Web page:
autumn budget: personal taxation and investments

income tax

For 2022/23 to 2025/26, the personal allowance will remain at £12,570 and the higher rate threshold at £50,270, as previously announced. In Scotland, the higher rate threshold for non-savings, non-dividend income will be announced in the Scottish Budget on 9 December.

dividend tax

The dividend allowance will remain at £2,000. The rate of tax on dividends above the dividend allowance will rise by 1.25 percentage points from 2022/23, as announced in September 2021.

Tax year Basic rate Higher rate Additional rate

2021/22 7.50% 32.50% 38.10%

2022/23 onwards 8.75% 33.75% 39.35%

The dividend trust rate of tax will be 39.35% for 2022/23.


Don’t lose your personal allowance. Your personal allowance of £12,570 is reduced by 50p for every pound by which your income exceeds £100,000. You may be able to make a pension contribution or a charitable gift to bring your income below £100,000.

national insurance contributions (NICs)

The lower NIC thresholds and limits will rise by 3.1%, in line with CPI inflation to September 2021. The upper earnings limit, upper secondary thresholds and upper profits limit will remain aligned to the unchanged higher rate threshold at £50,270 for 2022/23, as previously announced.

NIC rates will rise by 1.25 percentage points in 2022/23, as announced in the NHS/social care package launched in September 2021. From 2023/24, NIC rates will revert to their previous levels and a new 1.25% Health and Social Care Levy will apply to employers, employees and the self-employed (including those above State pension age).

Tax year Employer: Class 1 Employee: Class 1 Self-employed: Class 4 Main Higher Main Higher

2021/22 13.80% 12.00% 2.00% 9.00% 2.00%

2022/23 15.05% 13.25% 3.25% 10.25% 3.25%

think ahead

NICs increase from 6 April 2022. Salary sacrifice arrangements, for example for employers rather than employees to make pension contributions, will offer even greater savings in 2022/23.

pension contribution tax relief

In 2025/26, a new system will be introduced so that HMRC can make 20% top-up payments in respect of contributions made from 2024/25 onwards directly to low-earning individuals saving in a pension scheme using a Net Pay Arrangement. At present such contributions may not benefit from any tax relief and these top-ups will help align their outcomes with equivalent savers using Pension Relief at Source to save into pension schemes.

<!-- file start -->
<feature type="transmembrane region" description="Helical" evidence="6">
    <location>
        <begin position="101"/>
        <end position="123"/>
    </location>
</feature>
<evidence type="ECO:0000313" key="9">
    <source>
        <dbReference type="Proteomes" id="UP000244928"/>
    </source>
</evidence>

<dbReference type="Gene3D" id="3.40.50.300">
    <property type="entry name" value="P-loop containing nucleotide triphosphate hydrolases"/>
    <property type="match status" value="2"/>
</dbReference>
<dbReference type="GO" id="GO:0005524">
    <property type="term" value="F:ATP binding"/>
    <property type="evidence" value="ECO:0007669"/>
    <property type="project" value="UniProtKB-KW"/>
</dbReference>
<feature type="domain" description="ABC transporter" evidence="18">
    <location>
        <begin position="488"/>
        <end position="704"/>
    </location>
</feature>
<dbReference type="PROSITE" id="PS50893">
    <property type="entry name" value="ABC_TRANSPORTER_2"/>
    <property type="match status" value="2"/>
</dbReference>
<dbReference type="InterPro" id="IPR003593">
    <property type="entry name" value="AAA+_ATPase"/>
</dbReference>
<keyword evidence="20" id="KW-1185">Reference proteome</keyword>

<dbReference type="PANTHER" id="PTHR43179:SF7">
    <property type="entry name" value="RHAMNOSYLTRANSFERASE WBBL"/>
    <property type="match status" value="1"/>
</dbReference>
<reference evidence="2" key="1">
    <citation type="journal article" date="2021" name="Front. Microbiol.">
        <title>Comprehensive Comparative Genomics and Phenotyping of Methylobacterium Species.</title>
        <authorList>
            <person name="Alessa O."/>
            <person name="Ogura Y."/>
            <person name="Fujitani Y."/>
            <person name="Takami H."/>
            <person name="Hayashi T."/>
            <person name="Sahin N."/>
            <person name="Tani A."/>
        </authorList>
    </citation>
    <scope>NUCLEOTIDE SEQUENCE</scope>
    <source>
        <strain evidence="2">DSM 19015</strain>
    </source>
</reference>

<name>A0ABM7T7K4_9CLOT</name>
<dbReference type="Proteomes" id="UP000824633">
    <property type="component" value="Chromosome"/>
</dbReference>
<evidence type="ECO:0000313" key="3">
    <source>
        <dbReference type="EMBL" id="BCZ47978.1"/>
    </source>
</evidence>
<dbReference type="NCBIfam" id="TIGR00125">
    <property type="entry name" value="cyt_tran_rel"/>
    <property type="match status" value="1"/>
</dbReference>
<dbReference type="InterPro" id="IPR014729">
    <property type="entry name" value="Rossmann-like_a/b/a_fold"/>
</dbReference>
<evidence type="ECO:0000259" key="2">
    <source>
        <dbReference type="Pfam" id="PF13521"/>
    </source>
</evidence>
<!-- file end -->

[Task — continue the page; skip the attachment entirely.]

pension charge cap

There will be consultation on further changes to the regulatory charge cap for defined contribution pension schemes to unlock institutional investment to support some of the most innovative businesses.

company car tax

The company car tax rates already announced for 2022/23 will remain frozen until 2024/25, as announced at Budget 2020. From 2022/23 there will be no difference in the scale rate for emissions measured on NEDC or WLTP cycles.

individual savings account (ISA) subscription limits

The ISA annual subscription limit for 2022/23 will remain at £20,000 and the corresponding limit for junior ISAs (JISAs) and child trust funds (CTFs) will stay at £9,000.

National Savings & Investment (NS&I) Green Savings Bonds

Green Savings Bonds, which were announced in the March 2021 Budget, were launched by NS&I on 22 October and will be on sale for a minimum of three months. The NS&I Green Savings Bonds are a three-year fixed-term savings product with an interest rate of 0.65% and investment limits between £100 and £100,000.

lifetime allowance

The lifetime allowance for pension savings will remain frozen at £1,073,100.

capital gains tax

Capital gains tax (CGT) annual exempt amount

The annual exempt amount for individuals and personal representatives will remain at £12,300 for 2022/23 and the annual exempt amount for most trusts will likewise remain at £6,150 (minimum £1,230).

CGT – property payment window

From 27 October 2021, the deadline for UK residents to report and pay CGT after selling UK residential property will increase from 30 days to 60 days after completion. For non-UK residents disposing of property in the UK, this deadline will also increase from 30 days to 60 days. Legislation will clarify that when UK residents dispose of mixed-use property, the 60-day payment window will only apply to the residential element of the property gain.

Inheritance tax (IHT)

The IHT nil rate band will remain at £325,000 for 2022/23. The residence nil rate band (RNRB) will likewise stay at £175,000 and the RNRB taper will continue to apply where the value of the deceased’s estate is greater than £2 million.

Information on the Autumn budget and business here

If you have any questions on any aspects of your tax and financial planning may be affected by the Budget, please email Simon Murrison or Jane Grant to discuss further.